If the Left can successfully unite the people behind the working class and strengthen the movement for socialism, now is the time to do it. At the same time the bourgeoisie is undoubtedly looking for a demagogue who can become a potential leader for their traditional response to developing working class power: fascism. The bourgeois media’s promotion of the female French fascist (accompanied by hypocritical expressions of shock and horror) who briefly threatened to run for President was a warning of what could be forthcoming there.

Changing the subject entirely: did you see where Meredith Alexander, the environmentalist who had been appointed with much fanfare to be “ethics Tsar” of the upcoming London Olympics, resigned that post in protest at the ethical position of a number of the Games’ corporate sponsors. These sponsors include Rio Tinto, Dow and BP.

BP is famous for its massive and ecologically disastrous oil spills, Rio Tinto is known all over the world (and not just in Australia) for ripping up the environment and polluting the planet’s atmosphere in its ruthless quest for black gold and other stuff dug out of the ground. Dow is infamous for developing and making lots of money from the hideous Agent Orange; it owns Union Carbide but will have no truck with the idea that it somehow should compensate the victims of Union Carbide’s Bhopal poison gas disaster when 15,000 were killed and tens of thousands injured.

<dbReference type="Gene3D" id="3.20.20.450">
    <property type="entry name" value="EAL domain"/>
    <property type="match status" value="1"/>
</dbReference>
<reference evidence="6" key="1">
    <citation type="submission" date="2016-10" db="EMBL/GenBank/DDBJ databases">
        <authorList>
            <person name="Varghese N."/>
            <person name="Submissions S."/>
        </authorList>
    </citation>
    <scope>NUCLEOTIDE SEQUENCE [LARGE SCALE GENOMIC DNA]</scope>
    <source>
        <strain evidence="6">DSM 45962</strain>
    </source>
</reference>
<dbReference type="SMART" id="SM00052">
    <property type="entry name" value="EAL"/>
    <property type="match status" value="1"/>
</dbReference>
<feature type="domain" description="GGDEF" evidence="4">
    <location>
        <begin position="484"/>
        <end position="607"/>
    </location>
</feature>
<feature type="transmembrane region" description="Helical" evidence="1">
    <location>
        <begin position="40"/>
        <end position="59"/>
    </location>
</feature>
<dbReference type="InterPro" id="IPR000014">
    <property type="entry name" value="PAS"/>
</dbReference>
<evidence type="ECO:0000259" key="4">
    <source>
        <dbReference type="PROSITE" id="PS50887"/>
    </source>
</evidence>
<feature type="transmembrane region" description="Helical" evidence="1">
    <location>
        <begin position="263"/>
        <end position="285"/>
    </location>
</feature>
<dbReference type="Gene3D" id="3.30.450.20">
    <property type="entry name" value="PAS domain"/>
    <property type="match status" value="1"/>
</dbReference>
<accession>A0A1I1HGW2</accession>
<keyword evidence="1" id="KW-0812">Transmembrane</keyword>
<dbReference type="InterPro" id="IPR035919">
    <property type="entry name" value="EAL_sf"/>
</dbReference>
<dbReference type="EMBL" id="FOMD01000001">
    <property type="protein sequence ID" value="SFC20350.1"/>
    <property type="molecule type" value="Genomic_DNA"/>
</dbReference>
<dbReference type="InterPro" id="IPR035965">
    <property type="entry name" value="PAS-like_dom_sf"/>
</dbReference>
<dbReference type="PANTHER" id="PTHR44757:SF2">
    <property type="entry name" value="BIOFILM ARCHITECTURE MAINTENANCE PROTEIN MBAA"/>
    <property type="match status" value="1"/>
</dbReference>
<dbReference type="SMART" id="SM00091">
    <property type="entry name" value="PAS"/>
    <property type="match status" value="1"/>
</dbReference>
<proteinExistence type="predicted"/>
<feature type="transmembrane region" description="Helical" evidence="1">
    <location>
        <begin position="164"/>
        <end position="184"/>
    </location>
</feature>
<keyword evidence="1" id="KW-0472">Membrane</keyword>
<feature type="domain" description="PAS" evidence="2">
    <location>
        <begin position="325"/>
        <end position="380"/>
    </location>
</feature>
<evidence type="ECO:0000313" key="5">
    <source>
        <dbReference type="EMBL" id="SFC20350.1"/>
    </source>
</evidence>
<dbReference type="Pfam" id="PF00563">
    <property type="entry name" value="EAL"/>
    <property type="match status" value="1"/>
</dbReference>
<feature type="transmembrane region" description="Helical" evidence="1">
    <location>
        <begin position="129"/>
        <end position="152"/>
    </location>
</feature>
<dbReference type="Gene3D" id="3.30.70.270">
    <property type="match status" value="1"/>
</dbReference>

Meredith Alexander told a meeting in London last month: “The modern Olympics were founded here in the UK to promote peace and understanding between the peoples of the world. The Olympic values are all about celebrating our common humanity.

“But the Olympics is also big business. There is an expensive machine behind the Games that is funded by corporate sponsors. Sadly, when these sponsors are selected, money talks much more loudly than values.”